Sometime around the start of the pandemic last year (my phone wants to correct that as pandemonium, which seems appropriate), I had a call with my old friend Derek.
I caught him up on some stuff, since we’d first met many years ago at a blogging conference and hadn’t kept in regular touch. Derek is a brash New Yorker who loves to tell the truth and won’t mince words.
The last text I had from him before this call was when I told him my wife at the time and I had just bought a house, and I was painting the halls. “Why the fuck are you doing that?” he said. “You make too much money to do that.” I don’t know if he was right, but I hired a painter the next day to finish the job and felt much better.
The topic of divorce came up. He asked me the whole story, and I told him. He said he was sorry and he understood. And then he said, “So who cheated?”
I laughed nervously.
He didn’t back down. “Come on, dude. Nobody just gets a divorce for no reason. No judgment. But… you cheated, right?”
I said I didn’t. That there were things I would have done differently, that I had regrets. But, no. I ended the marriage and started dating. And then Covid hit and the shit show began.
I think often about our conversation. Divorce is one of those things that tends to bring with it a lot of nosy questions. What happened? Whose fault was it? Who cheated? We humans don’t do well with just a little information and less than “the whole story.” Every effect has a cause. What made this happen?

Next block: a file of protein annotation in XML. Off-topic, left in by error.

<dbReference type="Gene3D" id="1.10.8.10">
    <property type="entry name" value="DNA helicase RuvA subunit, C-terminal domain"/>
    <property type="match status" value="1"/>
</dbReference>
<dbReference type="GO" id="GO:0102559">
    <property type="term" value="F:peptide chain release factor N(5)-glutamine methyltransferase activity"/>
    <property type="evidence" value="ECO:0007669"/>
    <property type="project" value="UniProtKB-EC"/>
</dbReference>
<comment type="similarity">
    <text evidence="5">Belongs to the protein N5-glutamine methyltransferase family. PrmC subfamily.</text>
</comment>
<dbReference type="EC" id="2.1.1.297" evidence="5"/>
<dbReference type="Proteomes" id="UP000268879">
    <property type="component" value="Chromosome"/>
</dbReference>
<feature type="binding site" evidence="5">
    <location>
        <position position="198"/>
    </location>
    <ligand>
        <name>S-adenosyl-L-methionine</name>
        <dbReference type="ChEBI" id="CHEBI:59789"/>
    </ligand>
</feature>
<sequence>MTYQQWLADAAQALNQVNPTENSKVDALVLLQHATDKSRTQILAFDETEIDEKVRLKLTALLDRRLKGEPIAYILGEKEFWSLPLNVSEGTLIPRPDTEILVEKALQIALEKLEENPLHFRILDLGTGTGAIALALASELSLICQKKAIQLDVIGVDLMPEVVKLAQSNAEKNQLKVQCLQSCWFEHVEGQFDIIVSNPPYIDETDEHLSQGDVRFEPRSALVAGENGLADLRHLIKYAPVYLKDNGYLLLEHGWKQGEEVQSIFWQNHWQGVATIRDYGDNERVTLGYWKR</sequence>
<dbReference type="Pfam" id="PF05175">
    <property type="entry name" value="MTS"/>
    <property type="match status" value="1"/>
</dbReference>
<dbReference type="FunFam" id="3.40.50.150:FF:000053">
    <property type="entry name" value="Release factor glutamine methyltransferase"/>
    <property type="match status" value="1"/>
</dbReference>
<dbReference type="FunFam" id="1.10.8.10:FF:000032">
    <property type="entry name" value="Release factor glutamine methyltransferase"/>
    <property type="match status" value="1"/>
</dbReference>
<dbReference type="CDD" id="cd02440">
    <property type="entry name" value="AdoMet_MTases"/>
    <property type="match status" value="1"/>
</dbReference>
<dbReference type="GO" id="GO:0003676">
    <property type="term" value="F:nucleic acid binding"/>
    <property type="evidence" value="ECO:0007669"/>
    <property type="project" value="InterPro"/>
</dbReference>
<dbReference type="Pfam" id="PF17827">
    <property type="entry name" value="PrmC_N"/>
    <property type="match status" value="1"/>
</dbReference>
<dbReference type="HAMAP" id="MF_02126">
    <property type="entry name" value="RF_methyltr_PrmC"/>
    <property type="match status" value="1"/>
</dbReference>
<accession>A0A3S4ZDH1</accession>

I read a novel last year, Fleishman Is In Trouble, in which the narrator who’s getting divorced says what people are really asking when they want to know the whole story is, “Will this happen to me?
It makes me wonder now. What did happen? Whose fault was it? How is it that every time I tell the story, I tell it slightly differently? I mean, I have been the villain, the victim, and even the hero, depending on my audience and state of mind. And I’m sure I have also been all those things even when that wasn’t my intent, depending on my audience’s state of mind.
Our memories tell us more about who we are now than what happened to us then. And so when we think of the point of the story, we need to understand: it’s not about what happened. That is irrelevant.
This is, I think, the point of all Joseph Campbell’s work. Are these myths and stories from ancient religions factually true? Did they actually happen? A memoir writer I know whose story of an abusive alcoholic father brought me to tears told me, “You know, there is essential truth and factual truth. It doesn’t need to have actually happened in order to be true.”
We are always using stories to make meaning of life. We do it for ourselves, and we can do it for others. So when you tell a story, understand the point isn’t to tell what happened. Nobody wants the whole story. They want the point.